Hendrick says Johnson not finished yet
Rick Hendrick has admitted that the Jimmie Johnson – Chad Knaus – Hendrick Motorsports steamroller has not finished flattening its opposition in NASCAR.
Speaking mid-week after Johnson became the first driver in NASCAR history to win four consecutive titles, Hendrick said that it will be hard to judge Johnson’s achievements while he is still racing, as well as stating that his NASCAR dream team still has more winning to do.
“I don’t think people really start looking at where a driver ranks until he’s retired or down the road,” said Hendrick.
“I mean, I watched David Pearson, and I knew David Pearson was great. And I knew that Richard Petty was unbelievable.
“But you don’t really give them their time in the sun or you don’t acknowledge how great they were until after. Usually sometimes they retire or they quit winning.
“I think when you look at Jimmie’s stats, I don’t think he’s through. I think he’s better this year than he was the year before. He just gets better all the time, he and Chad (Knaus, #48 crew chief) both.
“So I don’t think he’s through setting records. I think he got to say with looking at what he’s accomplished and he was eight points away from this one being number five in a row. He’s got to be one of the greatest of all time.”
Hendrick also pointed out that he is working hard to secure the long-term future of Knaus at Hendrick Motorsports.
Knaus is widely regarded as the best Crew Chief in NASCAR and in some circles is thought to be just as important to the #48’s success as Johnson himself.
With Johnson recently re-signing to stay onboard with Hendrick until the end of 2015, and sponsor Lowe’s to the end of 2013, Knaus is the final piece in the puzzle.
While Knaus admitted in the past that team ownership was a tempting proposition for him, he has since lost that urge, possibly in part due to the recent history of one of his mentors, Ray Evernham.
Everham left Hendrick Motorsports while in a similar position to Knaus, having guided Jeff Gordon to multiple championships, to start his own team. Evernham has since sold out of his race team.
Now Hendrick is looking to lock down Knaus, who even stars in his own TV commercials for Kobalt Tools, a Lowe’s brand, and enjoys a higher profile in the US than many drivers.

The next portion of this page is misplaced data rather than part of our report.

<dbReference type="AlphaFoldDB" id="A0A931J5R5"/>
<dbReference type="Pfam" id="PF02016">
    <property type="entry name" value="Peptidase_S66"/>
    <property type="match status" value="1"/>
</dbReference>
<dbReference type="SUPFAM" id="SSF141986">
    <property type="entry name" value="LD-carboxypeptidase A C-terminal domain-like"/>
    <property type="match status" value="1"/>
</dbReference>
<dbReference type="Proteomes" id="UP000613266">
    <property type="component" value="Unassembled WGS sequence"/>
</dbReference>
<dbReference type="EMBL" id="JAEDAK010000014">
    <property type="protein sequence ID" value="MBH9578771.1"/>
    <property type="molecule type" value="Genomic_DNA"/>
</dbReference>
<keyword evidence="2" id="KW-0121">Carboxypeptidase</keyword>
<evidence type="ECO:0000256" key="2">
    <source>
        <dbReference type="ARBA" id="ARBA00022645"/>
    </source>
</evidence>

Knaus’ deal could also include other investments and assets within the Hendrick empire of race teams and other business interests, including one of America’s biggest car dealership networks, in a similar relationship that Hendrick enjoys with Gordon, who is listed as a part owner of the #48 Sprint Cup team.
“You know Chad and I are looking at other things to secure his future and investments,” said Hendrick.
“It’s kind of a foregone conclusion between us that he’s going to be here.
“You know, we’ve got to get the paperwork done, but we still have a year and a half left (on the existing contract). So it’s something we’re doing. We try to get all our guys in place well ahead of when the contracts are up. So that’s underway.
“I plan for him to retire here. I think that’s what he tells me he wants to do.
“Chad and I have talked about where he would like to be down the road. We’ve talked about it many, many times. But he is happy. He likes his role as a crew chief right now. You’d have to look at the success he and Jimmie have. He’s happy doing that.
“But down the road when he’s tired of being a crew chief, he can make a big impact on the whole company. He’s already doing that.
“But for the foreseeable future, I’d say for the next five years, and if he gets tired in three, we’ll do something else. But he tells me that he wants to do this, and the number he gave me was another five years.”
Hendrick also gave clues to a greater responsibility already being in place for Knaus over Hendrick’s four Cup teams, which finished first, second and third in the Sprint Cup standings this season with Johnson, Gordon and Mark Martin, while Dale Earnhardt Jr finished in a lowly 25th in the team’s fourth entry.
“He (Knaus) enjoys being in the middle of the team,” said Hendrick.
“Now the way we work together, he’s got input into four teams not just one team.
“It really wasn’t quite that way when Ray was here. It was more individualised than it is today. So he enjoys the box. He enjoys being the field general.
“He likes working with Jimmie. They are writing the record books. And he’s always looking at what is the next rung on the ladder that we have to accomplish to be, you know, one of the best of all time.
“So I think Chad really would be bored doing anything else, and he spends about 20 hours a day, seven days a week planning for the future.
“He was talking to me by text Sunday night, because I was in the hospital (ED: Hendrick missed the Homestead finale to be with his niece as she underwent an emergency kidney transplant). He was already talking about 2010 and some things he wanted to do.
“I thought ‘man, you ought to go celebrate this one’. But it amazed me how the guys are right back in here Monday morning, digging again. Getting ready for next year.”
With that, every other driver and team in NASCAR needs to start worrying …